Assisi 2011: Some Thoughts and Reflections

Some folks asked if I got to see the Pope, shake his hand or kiss his ring.  Others asked if I got to speak at the conference and how everything went.  Here are some thoughts and reflections.

A few things about the conference was inspiring.  For one, the Pope in his speech declares that “As a Christian I want to say at this point: yes, it is true, in the course of history, force has also been used in the name of the Christian faith.  We acknowledge it with great shame. … “.  I thought this is an interesting acknowledgement on his part.  There will be naysayers … but oh well, there will always be.

The other thing is the sheer number of volunteers involved from various centres in Italy who are not directly from the Vatican or the Pontifical Council.  They did a great job making all the delegates feel welcome and at home!

Then there is the public.  They really went wild … in a good way! 😉 … they cheered, they clapped, they shook our hands, took our pictures … we felt like stars! hehe … I think it was partly because Italians are really warm, smiley and friendly people, and partly because some of the public were tourists. … have I mentioned that Italians are very warm, smiley and friendly?

the event, I did get to talk to some fellow delegates and priests from the Pontifical Council.  While the Pope’s message was encouraging, I shared some concerns with them.

Firstly, in practically every inter-faith dialogue, there is an unspoken (or perhaps spoken!) assumption that all religions believe in God(s).  I’ve shared at a few inter-faith dialogues that Buddhists do not have a belief in a (creator) God.  This is often to the temporary horror and shock of the participants and organisers.  Then I tell them that despite this, it does not make us Buddhists, their enemy nor they ours.  To me, whitewashing this fact or glossing over it will undermine inter-faith dialogues and cause our mutual understanding to remain superficial.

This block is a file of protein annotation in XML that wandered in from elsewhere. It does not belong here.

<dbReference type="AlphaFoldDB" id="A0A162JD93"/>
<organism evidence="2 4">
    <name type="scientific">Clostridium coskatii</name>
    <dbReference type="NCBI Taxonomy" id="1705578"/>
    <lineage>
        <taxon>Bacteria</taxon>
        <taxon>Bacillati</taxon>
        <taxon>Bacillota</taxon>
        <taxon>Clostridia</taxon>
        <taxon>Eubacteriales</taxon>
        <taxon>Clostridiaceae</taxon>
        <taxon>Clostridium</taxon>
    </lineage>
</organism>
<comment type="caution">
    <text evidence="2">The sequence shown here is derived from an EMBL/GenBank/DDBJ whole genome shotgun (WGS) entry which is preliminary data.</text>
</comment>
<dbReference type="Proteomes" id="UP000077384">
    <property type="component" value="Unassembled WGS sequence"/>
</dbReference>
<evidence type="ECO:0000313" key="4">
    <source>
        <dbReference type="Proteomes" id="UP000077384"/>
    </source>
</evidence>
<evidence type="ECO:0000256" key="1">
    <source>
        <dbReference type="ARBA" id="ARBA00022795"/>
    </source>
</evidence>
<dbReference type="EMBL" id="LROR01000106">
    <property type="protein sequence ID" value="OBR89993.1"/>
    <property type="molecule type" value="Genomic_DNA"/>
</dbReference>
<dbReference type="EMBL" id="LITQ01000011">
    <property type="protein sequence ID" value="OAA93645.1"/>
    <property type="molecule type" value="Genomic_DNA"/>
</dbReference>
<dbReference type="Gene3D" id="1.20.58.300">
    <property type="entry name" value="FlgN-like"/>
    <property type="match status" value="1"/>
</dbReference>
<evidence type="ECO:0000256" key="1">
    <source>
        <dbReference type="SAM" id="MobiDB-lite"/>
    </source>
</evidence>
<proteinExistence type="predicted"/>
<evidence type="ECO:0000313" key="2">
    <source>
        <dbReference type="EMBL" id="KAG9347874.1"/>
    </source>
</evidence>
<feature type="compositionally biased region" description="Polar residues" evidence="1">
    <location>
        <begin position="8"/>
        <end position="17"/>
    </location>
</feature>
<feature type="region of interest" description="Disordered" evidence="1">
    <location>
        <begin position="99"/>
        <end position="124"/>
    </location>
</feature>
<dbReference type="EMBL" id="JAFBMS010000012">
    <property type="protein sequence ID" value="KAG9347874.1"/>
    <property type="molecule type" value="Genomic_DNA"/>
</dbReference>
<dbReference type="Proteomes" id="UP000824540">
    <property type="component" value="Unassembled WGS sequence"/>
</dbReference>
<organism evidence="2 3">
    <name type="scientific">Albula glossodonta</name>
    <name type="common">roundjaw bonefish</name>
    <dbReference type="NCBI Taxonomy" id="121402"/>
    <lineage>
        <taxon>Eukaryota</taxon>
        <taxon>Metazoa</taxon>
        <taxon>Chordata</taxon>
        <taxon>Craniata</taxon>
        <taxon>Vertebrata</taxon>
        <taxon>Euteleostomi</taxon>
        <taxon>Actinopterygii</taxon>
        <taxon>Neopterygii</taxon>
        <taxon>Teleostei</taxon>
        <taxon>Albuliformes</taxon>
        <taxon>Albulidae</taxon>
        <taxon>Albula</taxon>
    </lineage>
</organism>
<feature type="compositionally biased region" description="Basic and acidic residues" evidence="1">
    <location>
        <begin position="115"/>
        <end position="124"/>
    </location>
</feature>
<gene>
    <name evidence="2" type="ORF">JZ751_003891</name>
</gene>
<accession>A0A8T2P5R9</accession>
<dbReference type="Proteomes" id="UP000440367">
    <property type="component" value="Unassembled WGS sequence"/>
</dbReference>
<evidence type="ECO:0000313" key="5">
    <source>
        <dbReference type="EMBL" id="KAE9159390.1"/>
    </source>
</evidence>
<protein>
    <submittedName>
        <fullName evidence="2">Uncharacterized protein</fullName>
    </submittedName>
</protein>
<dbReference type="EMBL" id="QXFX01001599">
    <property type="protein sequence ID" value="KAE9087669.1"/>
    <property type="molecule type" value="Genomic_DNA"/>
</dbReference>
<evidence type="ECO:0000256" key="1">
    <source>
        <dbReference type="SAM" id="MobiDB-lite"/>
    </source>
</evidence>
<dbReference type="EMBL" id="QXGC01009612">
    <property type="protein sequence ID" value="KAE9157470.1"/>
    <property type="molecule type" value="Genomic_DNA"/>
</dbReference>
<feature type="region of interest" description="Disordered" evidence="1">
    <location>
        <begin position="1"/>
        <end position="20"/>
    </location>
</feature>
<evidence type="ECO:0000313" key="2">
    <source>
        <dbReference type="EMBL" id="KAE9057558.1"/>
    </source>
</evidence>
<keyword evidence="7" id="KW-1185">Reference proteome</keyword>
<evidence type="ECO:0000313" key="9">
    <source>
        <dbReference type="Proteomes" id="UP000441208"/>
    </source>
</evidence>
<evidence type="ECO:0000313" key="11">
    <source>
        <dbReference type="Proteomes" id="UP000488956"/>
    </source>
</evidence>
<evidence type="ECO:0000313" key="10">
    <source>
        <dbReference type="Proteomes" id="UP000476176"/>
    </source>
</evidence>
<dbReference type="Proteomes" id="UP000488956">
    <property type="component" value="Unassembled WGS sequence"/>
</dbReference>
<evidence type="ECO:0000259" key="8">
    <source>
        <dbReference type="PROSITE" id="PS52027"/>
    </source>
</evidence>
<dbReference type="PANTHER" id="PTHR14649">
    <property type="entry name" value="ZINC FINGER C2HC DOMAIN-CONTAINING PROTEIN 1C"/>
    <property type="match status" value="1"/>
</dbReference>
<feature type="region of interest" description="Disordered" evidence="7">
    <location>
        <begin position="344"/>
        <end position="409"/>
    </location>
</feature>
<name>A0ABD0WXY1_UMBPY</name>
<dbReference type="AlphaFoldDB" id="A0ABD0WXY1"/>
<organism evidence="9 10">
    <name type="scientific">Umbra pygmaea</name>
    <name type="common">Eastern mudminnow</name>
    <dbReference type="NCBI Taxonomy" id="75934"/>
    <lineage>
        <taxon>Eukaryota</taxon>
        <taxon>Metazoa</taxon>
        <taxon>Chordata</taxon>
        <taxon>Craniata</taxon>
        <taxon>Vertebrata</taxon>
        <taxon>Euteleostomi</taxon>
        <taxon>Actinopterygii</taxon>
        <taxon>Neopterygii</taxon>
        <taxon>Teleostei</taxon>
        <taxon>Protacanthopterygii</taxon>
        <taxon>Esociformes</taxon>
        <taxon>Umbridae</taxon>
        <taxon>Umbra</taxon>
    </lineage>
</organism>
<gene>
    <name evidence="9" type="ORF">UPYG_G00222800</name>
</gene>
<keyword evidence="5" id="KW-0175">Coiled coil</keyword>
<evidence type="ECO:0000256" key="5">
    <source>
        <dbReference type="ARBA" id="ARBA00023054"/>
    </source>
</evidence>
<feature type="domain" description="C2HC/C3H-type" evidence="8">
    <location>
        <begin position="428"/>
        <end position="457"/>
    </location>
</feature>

In the Pope’s message, “…the denial of God corrupts man, robs him of his criteria and leads him to violence”.  Buddhism proves exactly the opposite while Atheists are protesting repeatedly online that lack of belief in God (or religion) does not necessarily make one immoral or violent.  Buddhism do not have a belief in creation or in God, but I think Buddhists has so far proven to be of the meeker lot.  While I can understand the Pope’s point of view as a Christian, inter-faith dialogue should recognise that religions include those without a belief in God and that peace is possible and has been attained through such religions as well.